First, if we pick up those signs earlier, we may potentially reduce some of the trillions of dollars that are spent on care for late-stage dementia patients, when there is very little we can do to actually help today. With respect, of course.
Then, some of that money could be re-directed into drug discovery — an area of science pharmaceutical companies are notorious for opting out of difficult areas of, on financial grounds.
And by spotting the earliest signs of dementia, we'll probably also have a better set of patients with different forms of cognitive impairment to test candidate medicinal drugs in clinical trials, because we'll know more about how their condition has progressed, and researchers will have caught them early.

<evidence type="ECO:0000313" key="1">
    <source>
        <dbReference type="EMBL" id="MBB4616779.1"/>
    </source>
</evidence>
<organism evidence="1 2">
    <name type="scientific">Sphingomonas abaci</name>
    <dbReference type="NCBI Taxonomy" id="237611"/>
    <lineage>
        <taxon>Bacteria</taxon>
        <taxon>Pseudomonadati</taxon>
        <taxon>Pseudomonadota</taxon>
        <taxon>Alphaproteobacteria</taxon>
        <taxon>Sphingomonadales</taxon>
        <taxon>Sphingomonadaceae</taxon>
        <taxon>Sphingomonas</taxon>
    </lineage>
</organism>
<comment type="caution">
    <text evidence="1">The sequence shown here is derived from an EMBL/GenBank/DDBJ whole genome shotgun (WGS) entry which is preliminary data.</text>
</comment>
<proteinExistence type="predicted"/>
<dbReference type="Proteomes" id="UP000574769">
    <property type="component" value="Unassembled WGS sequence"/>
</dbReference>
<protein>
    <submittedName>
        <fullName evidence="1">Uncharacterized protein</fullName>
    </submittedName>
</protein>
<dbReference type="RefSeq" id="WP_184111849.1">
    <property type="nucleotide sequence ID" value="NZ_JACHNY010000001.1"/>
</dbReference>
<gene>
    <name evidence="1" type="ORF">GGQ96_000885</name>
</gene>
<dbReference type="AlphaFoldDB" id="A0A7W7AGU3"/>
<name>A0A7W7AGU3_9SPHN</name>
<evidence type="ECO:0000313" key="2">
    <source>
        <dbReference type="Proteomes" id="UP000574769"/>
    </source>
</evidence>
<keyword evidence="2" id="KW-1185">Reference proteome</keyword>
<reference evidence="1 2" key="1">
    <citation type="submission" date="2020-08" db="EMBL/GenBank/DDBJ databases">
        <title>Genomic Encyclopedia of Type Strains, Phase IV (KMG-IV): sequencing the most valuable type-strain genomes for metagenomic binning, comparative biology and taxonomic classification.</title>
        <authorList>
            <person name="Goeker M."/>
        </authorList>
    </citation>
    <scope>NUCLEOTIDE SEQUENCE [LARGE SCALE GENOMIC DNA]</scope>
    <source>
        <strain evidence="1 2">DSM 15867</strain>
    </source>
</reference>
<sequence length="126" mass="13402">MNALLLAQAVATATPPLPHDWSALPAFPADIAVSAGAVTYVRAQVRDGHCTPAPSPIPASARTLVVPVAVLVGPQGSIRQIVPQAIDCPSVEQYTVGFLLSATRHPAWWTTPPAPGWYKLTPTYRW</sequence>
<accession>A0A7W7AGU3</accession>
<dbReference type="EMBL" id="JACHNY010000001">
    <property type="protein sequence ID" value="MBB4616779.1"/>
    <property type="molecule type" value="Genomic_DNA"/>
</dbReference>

But for that to work we'll need to start testing cognitive performance regularly from as early as our mid-20s. Because sometimes, late is just as bad as never.
*Public relations for both Novoheart and Cognetivity are handled by the same firm. DW was approached about the two companies and their technologies at different times. But the author of this article felt there was a sound reason for putting their two stories together.
**Please seek professional advice before attempting to take a cognitive or dementia test online. Tests should be administered by professionals who know how to interpret the results.